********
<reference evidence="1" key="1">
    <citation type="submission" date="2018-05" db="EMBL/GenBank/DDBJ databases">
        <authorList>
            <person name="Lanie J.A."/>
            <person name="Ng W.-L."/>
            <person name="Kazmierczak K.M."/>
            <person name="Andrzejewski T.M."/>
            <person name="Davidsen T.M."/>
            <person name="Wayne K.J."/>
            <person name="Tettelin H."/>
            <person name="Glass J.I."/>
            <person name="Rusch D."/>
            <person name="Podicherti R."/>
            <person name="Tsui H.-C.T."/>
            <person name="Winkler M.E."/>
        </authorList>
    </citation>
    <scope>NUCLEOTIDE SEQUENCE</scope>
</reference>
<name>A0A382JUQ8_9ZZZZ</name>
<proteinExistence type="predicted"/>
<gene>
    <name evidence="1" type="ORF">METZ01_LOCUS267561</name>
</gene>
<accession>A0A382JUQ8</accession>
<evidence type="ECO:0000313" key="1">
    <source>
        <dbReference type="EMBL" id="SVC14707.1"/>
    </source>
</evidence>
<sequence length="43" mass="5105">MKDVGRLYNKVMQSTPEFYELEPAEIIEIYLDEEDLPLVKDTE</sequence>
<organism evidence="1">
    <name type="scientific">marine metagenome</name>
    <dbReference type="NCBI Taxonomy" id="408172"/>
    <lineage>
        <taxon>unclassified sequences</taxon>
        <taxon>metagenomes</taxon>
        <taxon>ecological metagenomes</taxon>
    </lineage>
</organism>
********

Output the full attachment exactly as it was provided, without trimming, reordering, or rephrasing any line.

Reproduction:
<reference evidence="1" key="1">
    <citation type="submission" date="2018-05" db="EMBL/GenBank/DDBJ databases">
        <authorList>
            <person name="Lanie J.A."/>
            <person name="Ng W.-L."/>
            <person name="Kazmierczak K.M."/>
            <person name="Andrzejewski T.M."/>
            <person name="Davidsen T.M."/>
            <person name="Wayne K.J."/>
            <person name="Tettelin H."/>
            <person name="Glass J.I."/>
            <person name="Rusch D."/>
            <person name="Podicherti R."/>
            <person name="Tsui H.-C.T."/>
            <person name="Winkler M.E."/>
        </authorList>
    </citation>
    <scope>NUCLEOTIDE SEQUENCE</scope>
</reference>
<name>A0A382JUQ8_9ZZZZ</name>
<proteinExistence type="predicted"/>
<gene>
    <name evidence="1" type="ORF">METZ01_LOCUS267561</name>
</gene>
<accession>A0A382JUQ8</accession>
<evidence type="ECO:0000313" key="1">
    <source>
        <dbReference type="EMBL" id="SVC14707.1"/>
    </source>
</evidence>
<sequence length="43" mass="5105">MKDVGRLYNKVMQSTPEFYELEPAEIIEIYLDEEDLPLVKDTE</sequence>
<organism evidence="1">
    <name type="scientific">marine metagenome</name>
    <dbReference type="NCBI Taxonomy" id="408172"/>
    <lineage>
        <taxon>unclassified sequences</taxon>
        <taxon>metagenomes</taxon>
        <taxon>ecological metagenomes</taxon>
    </lineage>
</organism>